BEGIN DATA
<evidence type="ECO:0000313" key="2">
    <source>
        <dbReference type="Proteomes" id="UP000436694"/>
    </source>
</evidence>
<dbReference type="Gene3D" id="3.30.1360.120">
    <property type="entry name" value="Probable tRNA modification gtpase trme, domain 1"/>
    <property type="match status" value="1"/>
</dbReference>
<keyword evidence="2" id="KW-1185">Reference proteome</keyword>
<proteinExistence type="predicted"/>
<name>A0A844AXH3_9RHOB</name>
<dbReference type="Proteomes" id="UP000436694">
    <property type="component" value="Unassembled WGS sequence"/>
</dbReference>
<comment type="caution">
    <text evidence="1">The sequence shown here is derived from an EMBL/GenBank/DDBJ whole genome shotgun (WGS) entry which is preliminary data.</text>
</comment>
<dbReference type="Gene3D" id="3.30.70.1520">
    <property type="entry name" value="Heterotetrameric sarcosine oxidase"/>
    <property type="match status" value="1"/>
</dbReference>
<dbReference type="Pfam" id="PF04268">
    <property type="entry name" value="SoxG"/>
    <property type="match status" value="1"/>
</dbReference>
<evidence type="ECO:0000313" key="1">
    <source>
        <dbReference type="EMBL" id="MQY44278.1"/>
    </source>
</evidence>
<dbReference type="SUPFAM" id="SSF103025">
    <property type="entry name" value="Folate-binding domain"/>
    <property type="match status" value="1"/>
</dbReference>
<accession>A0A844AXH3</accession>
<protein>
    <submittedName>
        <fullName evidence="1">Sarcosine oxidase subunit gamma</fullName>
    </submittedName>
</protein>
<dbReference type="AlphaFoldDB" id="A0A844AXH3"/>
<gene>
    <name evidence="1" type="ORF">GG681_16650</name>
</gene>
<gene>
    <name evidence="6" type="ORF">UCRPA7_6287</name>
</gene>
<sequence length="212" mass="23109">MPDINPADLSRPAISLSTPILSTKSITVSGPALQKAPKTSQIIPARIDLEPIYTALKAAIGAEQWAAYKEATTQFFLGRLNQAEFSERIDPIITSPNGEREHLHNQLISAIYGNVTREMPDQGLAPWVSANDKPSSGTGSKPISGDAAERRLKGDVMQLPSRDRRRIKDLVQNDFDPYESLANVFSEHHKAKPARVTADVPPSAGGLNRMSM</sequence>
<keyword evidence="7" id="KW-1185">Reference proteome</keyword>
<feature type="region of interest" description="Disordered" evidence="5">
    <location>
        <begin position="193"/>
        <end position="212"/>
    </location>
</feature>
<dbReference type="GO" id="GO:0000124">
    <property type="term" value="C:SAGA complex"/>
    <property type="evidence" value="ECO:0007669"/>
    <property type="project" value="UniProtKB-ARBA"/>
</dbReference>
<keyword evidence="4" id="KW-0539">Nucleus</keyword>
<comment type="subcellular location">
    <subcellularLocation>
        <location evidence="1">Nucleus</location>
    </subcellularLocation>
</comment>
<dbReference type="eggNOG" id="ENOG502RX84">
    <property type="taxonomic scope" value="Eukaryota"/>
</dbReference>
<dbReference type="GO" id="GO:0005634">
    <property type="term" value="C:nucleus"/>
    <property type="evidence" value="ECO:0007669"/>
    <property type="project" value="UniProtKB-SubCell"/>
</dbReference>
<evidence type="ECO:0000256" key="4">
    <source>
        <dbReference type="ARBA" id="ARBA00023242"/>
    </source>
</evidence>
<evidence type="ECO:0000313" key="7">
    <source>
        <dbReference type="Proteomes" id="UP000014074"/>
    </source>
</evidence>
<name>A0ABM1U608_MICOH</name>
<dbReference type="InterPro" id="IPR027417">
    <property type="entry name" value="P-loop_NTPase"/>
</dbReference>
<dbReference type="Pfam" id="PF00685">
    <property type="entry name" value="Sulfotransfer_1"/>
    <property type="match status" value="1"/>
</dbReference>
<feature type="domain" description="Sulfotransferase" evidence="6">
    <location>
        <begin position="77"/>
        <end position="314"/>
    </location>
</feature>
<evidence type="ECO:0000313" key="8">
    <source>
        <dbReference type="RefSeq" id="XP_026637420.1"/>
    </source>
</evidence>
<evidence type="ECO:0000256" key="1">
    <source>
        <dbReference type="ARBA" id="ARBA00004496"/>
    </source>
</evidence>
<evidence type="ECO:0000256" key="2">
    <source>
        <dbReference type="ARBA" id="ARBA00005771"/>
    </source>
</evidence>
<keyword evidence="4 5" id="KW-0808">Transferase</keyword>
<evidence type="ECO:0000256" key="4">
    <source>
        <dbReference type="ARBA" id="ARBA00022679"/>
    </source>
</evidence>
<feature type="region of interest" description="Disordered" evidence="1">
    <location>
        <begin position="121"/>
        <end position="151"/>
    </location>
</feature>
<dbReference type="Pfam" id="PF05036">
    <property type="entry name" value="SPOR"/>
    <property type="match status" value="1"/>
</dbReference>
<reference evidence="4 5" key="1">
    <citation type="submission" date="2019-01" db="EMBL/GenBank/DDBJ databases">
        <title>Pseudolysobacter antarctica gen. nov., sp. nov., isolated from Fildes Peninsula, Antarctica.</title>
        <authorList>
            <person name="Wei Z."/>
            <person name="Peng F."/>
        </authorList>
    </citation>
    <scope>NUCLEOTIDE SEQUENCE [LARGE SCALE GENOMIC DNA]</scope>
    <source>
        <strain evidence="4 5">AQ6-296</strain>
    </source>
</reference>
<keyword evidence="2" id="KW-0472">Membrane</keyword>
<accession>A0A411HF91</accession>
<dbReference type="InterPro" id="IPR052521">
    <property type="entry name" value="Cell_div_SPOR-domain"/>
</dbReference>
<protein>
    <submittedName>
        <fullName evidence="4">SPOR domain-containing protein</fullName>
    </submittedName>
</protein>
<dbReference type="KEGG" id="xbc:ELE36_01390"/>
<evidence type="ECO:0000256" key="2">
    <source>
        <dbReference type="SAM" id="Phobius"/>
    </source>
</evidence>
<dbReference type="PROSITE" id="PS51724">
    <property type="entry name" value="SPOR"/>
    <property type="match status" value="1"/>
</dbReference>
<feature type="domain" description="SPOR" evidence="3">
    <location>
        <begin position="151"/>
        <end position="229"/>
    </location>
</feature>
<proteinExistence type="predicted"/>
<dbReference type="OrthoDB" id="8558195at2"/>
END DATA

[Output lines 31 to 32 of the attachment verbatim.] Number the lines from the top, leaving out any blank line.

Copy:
</evidence>
<dbReference type="SUPFAM" id="SSF103025">